Humane: How the United States Abandoned Peace and Reinvented War
- By Samuel Moyn
- Farrar, Straus and Giroux
- 416 pp.
- Reviewed by William Rice
- September 28, 2021
Ideological purity hamstrings this otherwise insightful reflection on the sins of battle.
Stubbornly holding principle above practical goals like diminishing death and suffering, Samuel Moyn argues in Humane: How the United States Abandoned Peace and Reinvented War that by making war less gory we’ve invited its proliferation and perpetuation.
He makes a well-researched, sincere, and often enlightening case for why the perfect (in this case, eliminating war altogether) should, in fact, be the enemy of the good (making war more humane), but his perfectionist polemic in the end fails. The human inclination to try to make bad things even a little bit better is just too strong.
Moyn believes that efforts to make war less horrific — through the taking of prisoners, tending to the wounded, outlawing of certain weapons, and careful targeting of missile strikes — make us too comfortable with what will always be an abomination: armed aggression. He hints toward the end of the book that even if war became entirely bloodless, it would still be an unacceptable display of control by one group over another. What he never explains is how less humane, more brutal war has ever led to its extinction or ever would.
As he traces the history of armed conflict from Napoleon to napalm and on up to our current remote-monitored and often remote-contested terrorist battlefields, Moyn offers important insights into war and its hoped-for reform. He celebrates the efficacy of 19th-century international arbitration in fending off scores of potential state clashes; shows how broad the streak of “pacifist Christianity” was in American political life prior to World War II and how it only completely disappeared with Vietnam critic George McGovern’s landslide presidential loss in 1972; and explains what a fundamental change in human thinking was represented by the international pursuit of peace in reaction to the carnage of World War I.
The book traces the parallel but often intersecting struggles over the past 200 years of pacifists trying to end war and humanizers trying to make it less awful. Moyn focuses on certain key actors like Leo Tolstoy, who, after gaining fame as a novelist, became one of the world’s leading pacifists; humanizer and early Red Cross leader Gustave Moynier, who, despite his credentials, had a checkered moral history; and the American Quincy Wright, who, from the First World War through Vietnam, advocated for a global federation that would finally achieve world peace.
Many books can be boiled down to a simple idea. But this one seems especially susceptible to such severe abridgement, perhaps because its thesis is so raw and startling. Every few pages seems to provide some variation on this sample:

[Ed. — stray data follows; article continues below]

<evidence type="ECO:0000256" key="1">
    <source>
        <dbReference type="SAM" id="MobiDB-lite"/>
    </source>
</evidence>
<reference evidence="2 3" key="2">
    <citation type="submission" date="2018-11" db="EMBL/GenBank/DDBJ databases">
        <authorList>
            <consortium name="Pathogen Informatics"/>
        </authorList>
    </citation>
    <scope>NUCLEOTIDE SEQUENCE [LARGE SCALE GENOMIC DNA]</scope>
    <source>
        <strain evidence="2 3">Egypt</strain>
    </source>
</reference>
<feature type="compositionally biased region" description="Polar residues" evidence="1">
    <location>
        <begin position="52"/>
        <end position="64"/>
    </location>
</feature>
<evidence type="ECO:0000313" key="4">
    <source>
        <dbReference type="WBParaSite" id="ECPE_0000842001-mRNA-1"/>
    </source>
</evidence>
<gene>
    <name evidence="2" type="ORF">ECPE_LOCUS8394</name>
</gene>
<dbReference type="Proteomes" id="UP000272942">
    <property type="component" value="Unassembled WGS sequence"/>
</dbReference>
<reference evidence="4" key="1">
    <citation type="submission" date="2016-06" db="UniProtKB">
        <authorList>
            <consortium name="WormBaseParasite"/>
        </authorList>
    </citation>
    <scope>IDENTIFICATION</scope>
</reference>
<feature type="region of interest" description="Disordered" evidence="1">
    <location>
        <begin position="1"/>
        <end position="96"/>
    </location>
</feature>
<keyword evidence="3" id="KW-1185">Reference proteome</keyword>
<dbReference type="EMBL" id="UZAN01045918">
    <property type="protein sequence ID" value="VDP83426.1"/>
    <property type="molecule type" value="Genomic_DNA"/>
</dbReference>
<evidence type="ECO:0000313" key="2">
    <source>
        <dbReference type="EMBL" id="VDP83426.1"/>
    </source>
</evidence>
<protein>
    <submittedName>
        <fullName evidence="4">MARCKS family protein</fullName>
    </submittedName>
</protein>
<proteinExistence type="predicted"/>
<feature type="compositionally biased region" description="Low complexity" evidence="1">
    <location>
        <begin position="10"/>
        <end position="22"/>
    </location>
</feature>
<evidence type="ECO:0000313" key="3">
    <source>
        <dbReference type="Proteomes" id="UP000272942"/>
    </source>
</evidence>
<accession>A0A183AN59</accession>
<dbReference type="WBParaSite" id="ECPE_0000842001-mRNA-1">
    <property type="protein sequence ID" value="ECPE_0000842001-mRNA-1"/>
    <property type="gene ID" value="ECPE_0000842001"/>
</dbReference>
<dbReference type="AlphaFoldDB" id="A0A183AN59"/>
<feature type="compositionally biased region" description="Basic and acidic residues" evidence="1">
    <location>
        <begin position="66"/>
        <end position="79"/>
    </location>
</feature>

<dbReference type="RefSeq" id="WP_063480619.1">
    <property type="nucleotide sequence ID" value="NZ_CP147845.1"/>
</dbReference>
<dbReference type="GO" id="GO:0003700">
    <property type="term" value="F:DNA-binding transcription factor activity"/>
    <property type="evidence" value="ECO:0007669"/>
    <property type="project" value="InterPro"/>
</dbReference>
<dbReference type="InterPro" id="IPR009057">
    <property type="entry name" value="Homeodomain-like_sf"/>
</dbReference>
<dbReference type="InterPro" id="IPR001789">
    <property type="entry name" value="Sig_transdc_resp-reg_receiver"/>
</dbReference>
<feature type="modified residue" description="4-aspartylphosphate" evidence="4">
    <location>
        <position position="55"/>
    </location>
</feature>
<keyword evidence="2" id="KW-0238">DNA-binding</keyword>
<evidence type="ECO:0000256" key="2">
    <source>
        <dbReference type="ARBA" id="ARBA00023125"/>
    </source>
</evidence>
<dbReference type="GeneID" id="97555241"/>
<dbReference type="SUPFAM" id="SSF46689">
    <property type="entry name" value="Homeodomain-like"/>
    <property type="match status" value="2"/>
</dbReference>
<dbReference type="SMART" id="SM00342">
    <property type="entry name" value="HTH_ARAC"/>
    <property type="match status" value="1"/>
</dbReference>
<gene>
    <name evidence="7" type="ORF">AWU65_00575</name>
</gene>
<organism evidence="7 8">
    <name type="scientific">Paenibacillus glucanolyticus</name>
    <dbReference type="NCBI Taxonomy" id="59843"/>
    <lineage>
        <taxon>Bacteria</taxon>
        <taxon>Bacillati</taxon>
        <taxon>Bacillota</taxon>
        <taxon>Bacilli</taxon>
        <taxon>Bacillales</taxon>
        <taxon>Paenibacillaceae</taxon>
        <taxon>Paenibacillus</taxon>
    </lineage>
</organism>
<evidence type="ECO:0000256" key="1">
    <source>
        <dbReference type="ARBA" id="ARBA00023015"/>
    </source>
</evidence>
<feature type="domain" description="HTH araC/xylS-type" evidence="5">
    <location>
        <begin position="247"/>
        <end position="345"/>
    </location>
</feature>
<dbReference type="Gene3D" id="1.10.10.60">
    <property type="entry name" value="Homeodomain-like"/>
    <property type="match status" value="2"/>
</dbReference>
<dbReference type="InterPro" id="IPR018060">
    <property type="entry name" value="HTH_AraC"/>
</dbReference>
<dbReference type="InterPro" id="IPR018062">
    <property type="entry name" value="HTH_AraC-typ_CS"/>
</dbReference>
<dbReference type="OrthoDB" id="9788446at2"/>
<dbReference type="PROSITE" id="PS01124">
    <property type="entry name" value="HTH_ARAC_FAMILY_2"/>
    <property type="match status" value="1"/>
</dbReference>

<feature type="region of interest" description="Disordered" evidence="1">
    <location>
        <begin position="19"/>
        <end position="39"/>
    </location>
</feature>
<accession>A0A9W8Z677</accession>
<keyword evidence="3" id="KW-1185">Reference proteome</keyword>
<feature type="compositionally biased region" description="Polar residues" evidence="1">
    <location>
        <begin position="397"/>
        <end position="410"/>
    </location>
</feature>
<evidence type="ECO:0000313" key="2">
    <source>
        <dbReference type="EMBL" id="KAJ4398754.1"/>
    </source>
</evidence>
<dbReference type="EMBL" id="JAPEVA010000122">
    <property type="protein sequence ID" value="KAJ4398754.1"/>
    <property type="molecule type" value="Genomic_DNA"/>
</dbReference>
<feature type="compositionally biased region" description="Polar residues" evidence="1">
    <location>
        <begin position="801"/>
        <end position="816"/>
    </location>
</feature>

“Advocates of peace…worried from time to time that humanizing warfare would rule out its elimination.”
It’s unclear whether Moyn is a pure pacifist, opposed to war in all circumstances, or merely opposed to wars that violate domestic or international law. At times, he uses the legalistic argument to indirectly support the ideal of peace. If that’s his game, it’s ironically similar to what he complains humanizers are doing: trying indirectly — and therefore ineffectively — to end war by ending war abuses.
Moyn’s absolutist argument is reminiscent of healthcare perfectionism. In 2009, I helped organize public support for proposed healthcare reform. At every meeting, there were always reluctant participants dissatisfied that the plan under debate was not Medicare for All or some other more radical change. These dissenters usually appeared well off and well insured, whereas poorer attendees without insurance were eager for any incremental improvement to the system.
Like the healthcare purists and other liberal absolutists, Moyn is more than disappointed by Barack Obama; he apparently feels betrayed. Despite offering several examples of how the always punctilious Obama warned during his first campaign that he was not a pacifist and would not end war if elected — only that he would avoid unnecessary conflicts and end wartime abuses — Moyn still claims the 44th president charmed his way into office by purposelessly letting a war-averse electorate believe he was their champion.
Moyn is a generally effective writer, but his sentences are often dense. And the convoluted nature of his premise sometimes leads to convoluted prose: “The objection that ‘technical discussions on questions of the law of war, seem wholly futile when we hope to abolish war,’ Quincy acknowledged, struck him powerfully”; “It was the initial rationale for what became a spree of humane killing on which the sun might never set in space or end in time”; and “After 1945, he was only half-satisfied that his search for the conditions of durable peace had ended.”
Absolutists serve a useful purpose in anchoring the ends of the philosophical spectrum. Pragmatists are well advised to check their moral compasses from time to time against the straight, simple passages of these purists. But because their strict, abstract views on human conduct don’t comport with the ways real people live, learn, and change, purists cannot be our guides.
William Rice is a writer for political and policy advocacy organizations.